In his economic speech yesterday, as well as in other recent comments, it appears President-elect Obama plans to follow through on his promise to cut taxes. Or at least put a proposal out there. Speculation ranges from a $500 tax credit -- possibly starting with a $250 down payment on that credit - to perhaps the income tax cut he spoke about on the campaign trail (remember the nurse commercial?). And he's even talking about tax cuts for certain businesses to spur job creation.

Understandably, he's waiting for the opportune time to release the specifics of his plan.

But a President Obama - with the rest of his party following suit - must drive their promised tax cuts consistently through the federal budget and their policy initiatives. You're already hearing talk from congressional Democrats in Washington about raising or imposing taxes on everyday items such as gas, cars, groceries, health care, pharmaceuticals, household appliances and even something called "flushables" (a nice spin word for those products you use every day like toothpaste, mouthwash, toilet paper, hair products, deodorant, shampoo.) All tax hikes to pay for lawmakers’ pet projects or issues; in other words more government spending.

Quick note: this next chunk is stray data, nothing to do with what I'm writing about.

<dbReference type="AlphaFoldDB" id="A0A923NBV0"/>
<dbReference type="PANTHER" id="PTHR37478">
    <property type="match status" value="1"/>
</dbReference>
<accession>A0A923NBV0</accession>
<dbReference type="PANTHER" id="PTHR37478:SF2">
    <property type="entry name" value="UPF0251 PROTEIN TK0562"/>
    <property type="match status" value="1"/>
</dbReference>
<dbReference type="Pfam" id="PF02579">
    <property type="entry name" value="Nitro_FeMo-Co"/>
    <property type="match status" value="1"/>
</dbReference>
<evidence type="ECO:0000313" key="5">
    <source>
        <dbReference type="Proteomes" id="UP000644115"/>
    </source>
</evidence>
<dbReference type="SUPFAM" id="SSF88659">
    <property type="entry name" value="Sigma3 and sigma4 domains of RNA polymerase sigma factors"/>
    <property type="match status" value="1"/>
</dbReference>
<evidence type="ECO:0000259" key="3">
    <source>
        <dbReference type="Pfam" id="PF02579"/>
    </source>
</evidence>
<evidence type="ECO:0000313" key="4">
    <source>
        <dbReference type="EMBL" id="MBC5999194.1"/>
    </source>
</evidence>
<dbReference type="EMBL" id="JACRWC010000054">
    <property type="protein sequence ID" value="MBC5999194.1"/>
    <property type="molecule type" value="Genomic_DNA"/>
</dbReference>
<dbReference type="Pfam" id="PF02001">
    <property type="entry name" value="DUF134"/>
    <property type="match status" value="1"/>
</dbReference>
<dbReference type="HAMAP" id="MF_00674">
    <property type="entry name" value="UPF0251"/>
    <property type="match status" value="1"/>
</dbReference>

This is a potentially dangerous trap that a President Obama will need to navigate in order to deliver on his promises and make his tax cuts meaningful.

After all, it makes no sense to give people a modest $500 tax credit, only to raise taxes by thousands of dollars on their everyday products and needs.

That’s not a tax cut. That’s a tax hike. One that will hit hard-working families struggling through a recession.  And that won’t fly.